One of my own set of "twiblings" (we call them faux twins around here) had a massive tantrum on the ski slope in our town over break. With all the usual emotions that accompany a kid creating a huge public outcry came an unexpected sense of relief. You could draw plenty of conclusions about us at that moment: that she's an unusually loud child, that I'm a terrible parent, or, if you're more sympathetic, that she was tired but that I was rightly requiring that she carry her own tiny skis anyway. But in our ski suits, helmets and goggles, the one thing you couldn't tell about us was the one thing we usually broadcast on sight to everyone we meet: that my daughter was adopted. (She has three siblings, including one only a few months younger, who were not.)
When I read Melanie Thernstrom's NYT Magazine piece " Meet the Twiblings ,"on how she and her husband had babies born five days apart to two surrogate mothers, using his sperm and the same egg donor, my first thought wasn't "wow." It certainly wasn't, as with so many commenters to the piece on the Motherlode blog , "why didn't they just adopt?"-"just" and "adopt" being two words that should never appear in conjunction with one another. It was "man, they're going to get so tired of explaining that one."
When we set out to create our families, we have a tendency to get caught up in the mechanics. Trying to get pregnant, experiencing infertility, and adopting are all-consuming activities. A few years later the reality of the result of all that singular focus takes over. The books on the topics collect dust on the shelves; the blogs go unvisited. Just as baby milestones fade into unimportance with the passing of the years, how you form your family is at its most important when it's happening. Once it's done, it's done. Meals, homework, appointments, sports-all of those things quickly push even the most complicated birth story into the background most of the time for the families involved. But in some situations, it's the first thing about us that other people see.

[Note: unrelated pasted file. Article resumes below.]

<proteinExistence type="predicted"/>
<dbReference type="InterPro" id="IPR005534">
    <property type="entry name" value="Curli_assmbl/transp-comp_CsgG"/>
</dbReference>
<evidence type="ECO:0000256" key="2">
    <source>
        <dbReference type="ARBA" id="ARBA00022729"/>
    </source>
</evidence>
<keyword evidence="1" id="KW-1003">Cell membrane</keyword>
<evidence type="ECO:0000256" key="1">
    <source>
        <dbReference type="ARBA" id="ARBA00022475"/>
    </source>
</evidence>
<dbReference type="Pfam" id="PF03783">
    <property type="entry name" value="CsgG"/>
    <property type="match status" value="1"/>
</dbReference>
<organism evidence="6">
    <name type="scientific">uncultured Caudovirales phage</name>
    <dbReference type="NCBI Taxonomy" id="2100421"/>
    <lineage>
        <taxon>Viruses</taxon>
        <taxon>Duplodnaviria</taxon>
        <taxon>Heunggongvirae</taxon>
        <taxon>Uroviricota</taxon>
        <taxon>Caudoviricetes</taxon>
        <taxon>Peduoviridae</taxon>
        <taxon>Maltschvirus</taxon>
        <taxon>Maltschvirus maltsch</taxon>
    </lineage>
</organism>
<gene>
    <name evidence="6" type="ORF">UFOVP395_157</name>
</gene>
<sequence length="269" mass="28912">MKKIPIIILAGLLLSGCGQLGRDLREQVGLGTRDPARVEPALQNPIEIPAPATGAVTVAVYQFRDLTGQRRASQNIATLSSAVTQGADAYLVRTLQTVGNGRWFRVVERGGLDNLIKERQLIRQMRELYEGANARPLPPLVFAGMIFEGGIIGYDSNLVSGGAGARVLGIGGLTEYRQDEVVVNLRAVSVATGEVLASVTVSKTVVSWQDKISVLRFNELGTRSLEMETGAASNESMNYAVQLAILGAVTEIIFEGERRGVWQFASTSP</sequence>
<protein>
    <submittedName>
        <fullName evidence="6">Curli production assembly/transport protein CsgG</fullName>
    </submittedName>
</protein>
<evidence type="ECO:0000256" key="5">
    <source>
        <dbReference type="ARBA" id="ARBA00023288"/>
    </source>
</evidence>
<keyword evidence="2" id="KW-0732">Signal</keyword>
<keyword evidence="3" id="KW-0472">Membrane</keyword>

Assisted reproductive technologies may be relatively new, but they're well on their way to joining adoption in the great pantheon of "personal things about us that don't worry most people but still may lead those around us to draw cliche'd conclusions about our lives." Adoptees are assumed to suffer from the "primal wound" of removal from their biological mother or, at the very least, mixed emotions about their origins. "Sperm-donor kids" and their egg donor/surrogacy/combinations thereof brethren are perhaps "not all right," in the words of Karen Clark and Elizabeth Marquardt, authors of the "My Daddy's Name Is Donor" study and a Slate article about the same. They interpreted their study as finding that adults who were aware that reproductive technology assisted their birth were "suffering more than those who were adopted: hurting more, feeling more confused, and feeling more isolated from their families" and that adult adoptees were "struggling more" than those raised by their biological parents. "Suffering." "Struggling." What kid wouldn't want to wear those labels every time she walks into a classroom?
My daughter wears the complexities of her origins on her face whenever she's with any member of her family. Thernstrom's "twiblings" will carry theirs along to any activity where their birth dates get written on a form. Whatever baggage the people around them associate with adoption or reproductive technologies, these kids are going to be stuck with it-and that's surely a part of why Thernstrom made her family's story so public. "I made up my mind to be completely transparent about it," she writes, and in doing so, she sometimes felt as though she were "inviting a Greek chorus of doleful commentary." But what she never said was that in inviting that chorus, she must have hoped to shield her kids from it: to make their birth story (and stories like it) such common knowledge that the people around them would never give it a second thought.
That's a fantastic goal, and hers was a beautiful, gratitude-filled expression of it. But 40-plus years of international/inter-racial adoption haven't taken us past the point where people do a double-take when encountering a family like ours. Thernstrom has years of deflecting curiosity and assumptions ahead of her, and eventually, she and I will both have to teach our kids to do the same. Meanwhile, I wish her tolerance, a thick skin, and plenty of anonymous tantrums on ski slopes.